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Repeal Campaign Makes Huge Strides
but Falls 1 Senator Short

By Arnie Alpert
Program Director, AFSC-NH
June 20, 2014

Legislation to repeal New Hampshire’s death penalty attracted tremendous political support and won stunning victories in the House of Representatives this year.  But it stalled in the State Senate, which voted 12 to 12 on April 17.

RepCushing&signThat means New Hampshire will end the year as it began, with one man in prison and sentenced to be put to death by the state, and with a rarely used capital murder statute still on the books.  As Representative Renny Cushing quipped, “a tie goes to the executioner.”  But the state’s political reality has gone through what Kevin Landrigan, the Nashua Telegraph’s long-time State House reporter, called “a seismic shift in legislative attitude from only a year ago.”

With a bulked up staff of skilled organizers supported by donations and foundation grants, the  New Hampshire Coalition to Abolish the Death Penalty mounted a multifaceted campaign involving work with legislative allies, grassroots outreach, skilled use of the news media, mobilization of citizens for hearings and “days of action,” plus decentralized vigils and marches. Talks by national leaders including Sister Helen Prejean, the author of Dead Man Walking, and Kirk Bloodsworth, who was freed from death row based on DNA evidence that cleared him of responsibility for a Maryland murder, enabled the Coalition to win new supporters and invigorate the old ones for action.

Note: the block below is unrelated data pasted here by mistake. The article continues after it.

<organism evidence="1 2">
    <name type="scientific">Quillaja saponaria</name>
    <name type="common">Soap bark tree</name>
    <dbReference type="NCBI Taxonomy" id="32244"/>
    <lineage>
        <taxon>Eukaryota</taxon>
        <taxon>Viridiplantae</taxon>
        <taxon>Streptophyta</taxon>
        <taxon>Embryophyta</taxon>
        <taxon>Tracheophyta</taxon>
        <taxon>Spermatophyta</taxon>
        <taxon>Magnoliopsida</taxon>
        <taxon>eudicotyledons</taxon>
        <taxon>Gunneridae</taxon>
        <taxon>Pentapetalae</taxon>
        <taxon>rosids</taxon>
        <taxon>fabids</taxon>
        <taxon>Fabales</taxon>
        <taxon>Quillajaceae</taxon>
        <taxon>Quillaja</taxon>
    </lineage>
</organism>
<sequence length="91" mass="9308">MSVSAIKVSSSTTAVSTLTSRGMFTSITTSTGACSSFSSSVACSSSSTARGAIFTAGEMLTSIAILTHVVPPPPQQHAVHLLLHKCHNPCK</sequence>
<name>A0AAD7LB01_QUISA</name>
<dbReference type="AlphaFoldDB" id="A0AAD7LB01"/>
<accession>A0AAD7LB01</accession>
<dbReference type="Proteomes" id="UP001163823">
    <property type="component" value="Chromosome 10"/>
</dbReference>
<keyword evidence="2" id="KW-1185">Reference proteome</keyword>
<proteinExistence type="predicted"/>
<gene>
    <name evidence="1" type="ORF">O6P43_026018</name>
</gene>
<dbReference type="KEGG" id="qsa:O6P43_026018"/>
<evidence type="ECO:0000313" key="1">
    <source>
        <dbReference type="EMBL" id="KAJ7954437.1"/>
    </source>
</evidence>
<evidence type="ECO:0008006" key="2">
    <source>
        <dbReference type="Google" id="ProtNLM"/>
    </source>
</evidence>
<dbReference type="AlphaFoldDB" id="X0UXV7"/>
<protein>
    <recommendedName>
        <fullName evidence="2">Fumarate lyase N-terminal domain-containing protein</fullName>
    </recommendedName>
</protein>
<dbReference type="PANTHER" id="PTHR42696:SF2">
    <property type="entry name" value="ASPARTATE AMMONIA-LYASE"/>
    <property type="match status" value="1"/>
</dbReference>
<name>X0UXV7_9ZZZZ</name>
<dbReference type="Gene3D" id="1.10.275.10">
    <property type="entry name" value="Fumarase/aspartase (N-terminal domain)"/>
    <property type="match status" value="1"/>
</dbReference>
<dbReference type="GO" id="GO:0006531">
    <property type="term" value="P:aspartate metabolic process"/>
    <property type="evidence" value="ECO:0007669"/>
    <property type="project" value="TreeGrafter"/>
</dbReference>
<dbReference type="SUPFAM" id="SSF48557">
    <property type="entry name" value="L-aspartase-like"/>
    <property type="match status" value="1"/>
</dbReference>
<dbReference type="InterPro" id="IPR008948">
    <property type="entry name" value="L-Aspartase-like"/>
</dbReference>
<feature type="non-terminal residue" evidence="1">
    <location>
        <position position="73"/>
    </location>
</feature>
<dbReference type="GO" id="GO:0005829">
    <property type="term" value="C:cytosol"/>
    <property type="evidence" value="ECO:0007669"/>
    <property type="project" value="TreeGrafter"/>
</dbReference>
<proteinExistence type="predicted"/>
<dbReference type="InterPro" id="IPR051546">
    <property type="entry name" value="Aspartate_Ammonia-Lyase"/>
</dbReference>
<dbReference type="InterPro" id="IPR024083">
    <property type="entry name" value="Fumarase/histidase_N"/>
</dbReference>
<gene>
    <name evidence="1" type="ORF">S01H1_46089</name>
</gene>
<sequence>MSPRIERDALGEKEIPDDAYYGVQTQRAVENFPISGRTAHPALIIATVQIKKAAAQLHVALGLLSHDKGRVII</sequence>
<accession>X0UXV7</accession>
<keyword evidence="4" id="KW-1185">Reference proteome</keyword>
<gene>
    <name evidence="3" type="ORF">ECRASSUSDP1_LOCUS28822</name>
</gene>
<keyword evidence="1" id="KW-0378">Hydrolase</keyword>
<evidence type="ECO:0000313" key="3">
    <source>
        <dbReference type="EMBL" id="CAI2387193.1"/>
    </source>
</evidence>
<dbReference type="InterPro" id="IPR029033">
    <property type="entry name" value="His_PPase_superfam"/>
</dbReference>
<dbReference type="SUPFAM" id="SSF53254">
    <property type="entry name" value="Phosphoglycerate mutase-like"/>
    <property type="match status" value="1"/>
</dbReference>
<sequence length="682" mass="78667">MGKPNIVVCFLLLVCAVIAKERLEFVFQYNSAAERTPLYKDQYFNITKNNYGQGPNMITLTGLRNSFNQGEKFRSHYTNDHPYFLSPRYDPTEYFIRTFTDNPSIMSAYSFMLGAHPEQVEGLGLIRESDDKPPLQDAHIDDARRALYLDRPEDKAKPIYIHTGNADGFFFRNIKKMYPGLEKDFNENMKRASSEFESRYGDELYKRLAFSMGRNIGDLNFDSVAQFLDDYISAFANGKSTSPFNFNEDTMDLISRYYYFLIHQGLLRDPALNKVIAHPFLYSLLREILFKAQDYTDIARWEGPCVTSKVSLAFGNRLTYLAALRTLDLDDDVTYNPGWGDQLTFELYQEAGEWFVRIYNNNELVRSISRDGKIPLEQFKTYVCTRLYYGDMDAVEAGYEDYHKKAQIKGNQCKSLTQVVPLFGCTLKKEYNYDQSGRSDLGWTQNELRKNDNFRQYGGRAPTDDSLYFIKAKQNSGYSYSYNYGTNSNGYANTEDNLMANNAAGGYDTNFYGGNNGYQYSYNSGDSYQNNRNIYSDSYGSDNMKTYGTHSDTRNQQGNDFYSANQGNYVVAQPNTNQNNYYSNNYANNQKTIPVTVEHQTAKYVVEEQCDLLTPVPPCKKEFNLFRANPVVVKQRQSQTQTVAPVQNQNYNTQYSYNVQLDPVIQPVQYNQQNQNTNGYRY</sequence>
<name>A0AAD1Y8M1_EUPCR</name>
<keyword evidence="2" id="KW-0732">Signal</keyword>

Continue reading here or download PDF here.

Death Penalty Issues at a Glance